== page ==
Items

Forums
Problems With Shoes
 By Saferaphus   •   26th Nov 2016   •   858 views   •   1 comments


To shoe or not to shoe. The debate rages on. But whether you believe itís okay for horses to wear shoes or metal should never touch their hooves, there are a few problems that shoes, and usually only shoes can cause. Most of these are reversible. But if they are left long enough, it is possible to cause lasting damage.

Corns
A corn is a bruise. A corn can be caused by a stone, but a shoe placing pressure on one spot on the horseís hoof is a more likely culprit. Most bruises happen on the sole of the hoof. A corn occurs between the sensitive and insensitive layers of the horseís hoof. So while a rock may cause a bruise on impact, a shoe will cause bruising over time. Corns are most common in the forefeet, and near the heel of the hoof. Shoes that are too small for the hoof, shoes that are left on too long, or are improperly placed can cause. Any time there is uneven pressure between the hoof and the shoe, corns can form.

A horse may become lame if it has a corn, but sometimes they arenít detected until the shoe is removed. Corns can become infected. When corns occur, the horse needs have its shoes removed, and if there is an infection, it should be drained and treated. Depending on the location and severity of the corn, it may be best to leave the horse unshod until the corn has healed.

Contracted Heels
Contracted heels are almost always caused by poor shoeing. They can be caused by rapid toe growth combined with bad trimming, but they are more likely to be caused by poorly fitting shoes. The forefeet are more likely to be affected, and that might be because we are more likely to shoe the fronts than the rear hooves. Shoes that are too small, left on too long, or otherwise donít fit the hoof make the hoof grow narrower and the toe get longer. The heels become pinched and if they are left without correcting the problem, the heels can not expand. This causes restricted circulation in the hoof and impacts the overall health of the hoof.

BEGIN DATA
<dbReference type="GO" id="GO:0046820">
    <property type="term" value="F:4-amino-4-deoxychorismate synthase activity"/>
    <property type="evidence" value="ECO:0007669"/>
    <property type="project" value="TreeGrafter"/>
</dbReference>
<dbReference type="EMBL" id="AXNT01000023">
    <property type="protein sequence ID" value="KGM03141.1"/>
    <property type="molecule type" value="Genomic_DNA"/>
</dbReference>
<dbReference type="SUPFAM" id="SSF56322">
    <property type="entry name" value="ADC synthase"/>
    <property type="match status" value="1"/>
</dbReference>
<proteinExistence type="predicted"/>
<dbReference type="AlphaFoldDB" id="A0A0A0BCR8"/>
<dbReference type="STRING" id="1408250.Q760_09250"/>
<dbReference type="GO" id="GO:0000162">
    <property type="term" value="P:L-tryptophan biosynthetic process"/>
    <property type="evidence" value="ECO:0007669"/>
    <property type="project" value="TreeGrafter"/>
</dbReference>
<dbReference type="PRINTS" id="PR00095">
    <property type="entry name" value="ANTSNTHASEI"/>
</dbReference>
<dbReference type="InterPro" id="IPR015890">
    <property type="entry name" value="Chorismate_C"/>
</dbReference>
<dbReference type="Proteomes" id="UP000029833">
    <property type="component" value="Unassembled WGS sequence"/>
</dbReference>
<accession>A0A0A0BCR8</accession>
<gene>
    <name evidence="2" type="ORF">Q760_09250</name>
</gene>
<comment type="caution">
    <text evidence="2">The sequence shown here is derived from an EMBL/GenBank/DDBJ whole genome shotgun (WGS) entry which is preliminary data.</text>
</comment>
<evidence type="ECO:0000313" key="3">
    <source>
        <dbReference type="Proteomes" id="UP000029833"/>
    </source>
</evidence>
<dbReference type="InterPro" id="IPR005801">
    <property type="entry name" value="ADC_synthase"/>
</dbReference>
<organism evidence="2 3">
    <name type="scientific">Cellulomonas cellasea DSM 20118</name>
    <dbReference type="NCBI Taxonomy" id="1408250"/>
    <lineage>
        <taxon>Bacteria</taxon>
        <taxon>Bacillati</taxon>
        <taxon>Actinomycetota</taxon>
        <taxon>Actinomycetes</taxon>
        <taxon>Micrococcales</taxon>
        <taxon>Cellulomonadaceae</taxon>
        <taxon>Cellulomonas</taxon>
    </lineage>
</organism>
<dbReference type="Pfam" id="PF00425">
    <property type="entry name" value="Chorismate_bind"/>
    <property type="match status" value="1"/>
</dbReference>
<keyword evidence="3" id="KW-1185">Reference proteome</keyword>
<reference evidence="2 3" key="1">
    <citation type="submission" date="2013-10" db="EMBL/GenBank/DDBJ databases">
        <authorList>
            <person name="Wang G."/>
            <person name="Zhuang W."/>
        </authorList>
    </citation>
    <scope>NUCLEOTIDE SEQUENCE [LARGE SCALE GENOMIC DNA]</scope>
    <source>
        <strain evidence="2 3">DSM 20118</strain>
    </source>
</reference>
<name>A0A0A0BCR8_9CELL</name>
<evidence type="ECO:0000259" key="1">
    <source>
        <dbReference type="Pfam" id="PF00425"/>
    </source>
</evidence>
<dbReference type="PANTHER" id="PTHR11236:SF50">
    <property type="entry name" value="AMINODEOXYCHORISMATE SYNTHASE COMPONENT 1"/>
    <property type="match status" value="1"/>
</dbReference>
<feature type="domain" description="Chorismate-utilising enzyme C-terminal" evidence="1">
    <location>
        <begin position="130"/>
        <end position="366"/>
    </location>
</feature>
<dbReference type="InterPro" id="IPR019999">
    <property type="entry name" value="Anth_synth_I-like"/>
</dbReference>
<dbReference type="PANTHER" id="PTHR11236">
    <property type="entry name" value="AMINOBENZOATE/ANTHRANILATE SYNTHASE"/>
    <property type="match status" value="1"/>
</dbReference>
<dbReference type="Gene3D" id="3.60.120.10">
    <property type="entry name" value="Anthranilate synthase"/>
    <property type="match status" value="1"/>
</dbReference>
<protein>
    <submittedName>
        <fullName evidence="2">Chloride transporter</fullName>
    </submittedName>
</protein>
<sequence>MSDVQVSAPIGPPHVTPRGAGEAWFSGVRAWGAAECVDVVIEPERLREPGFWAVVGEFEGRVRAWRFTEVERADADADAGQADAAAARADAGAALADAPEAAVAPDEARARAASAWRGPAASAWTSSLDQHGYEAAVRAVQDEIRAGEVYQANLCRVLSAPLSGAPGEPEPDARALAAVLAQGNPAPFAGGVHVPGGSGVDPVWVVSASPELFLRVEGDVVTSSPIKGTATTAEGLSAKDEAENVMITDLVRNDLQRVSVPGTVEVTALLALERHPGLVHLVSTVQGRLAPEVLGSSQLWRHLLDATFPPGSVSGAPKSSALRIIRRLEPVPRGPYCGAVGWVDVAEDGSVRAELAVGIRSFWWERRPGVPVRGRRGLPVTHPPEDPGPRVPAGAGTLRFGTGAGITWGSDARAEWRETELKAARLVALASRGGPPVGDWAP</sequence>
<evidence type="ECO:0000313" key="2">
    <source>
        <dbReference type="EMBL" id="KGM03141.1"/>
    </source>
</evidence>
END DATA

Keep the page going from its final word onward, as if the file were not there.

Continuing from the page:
Correcting contracted heels takes time. The shoes should be removed, and the hooves should be trimmed regularly. While 6 weeks is the usual time period between trims, a horse with contracted heels may have to be trimmed more often. Thrush may be a problem in deeply grooved hooves so it should be treated. And keeping the hooves in a healthy moist state may be helpful. If shoes are an absolute necessity, your farrier can fit the shoes to encourage heel expansion and prevent the toe from becoming elongated.

Hot Nails
There are cold nails and hot nails. Your horse might pick up a cold nail in the ground. But being hot nailed, or as itís sometimes called, quicked, can only happen when a farrier puts shoes on your horse. Usually, the nail is driven up through the insensitive wall of the hoof. But a hot nail can end up in the very sensitive area bordering the hoof wall. It can hurt immediately - and your horse will probably tell the farrier when it happens. Or the nail can be positioned in a way that it takes a bit of time before it seats against the tender layer. Either way, removing the nail is the only way to relieve the pain.

Cracks, Chips and Soreness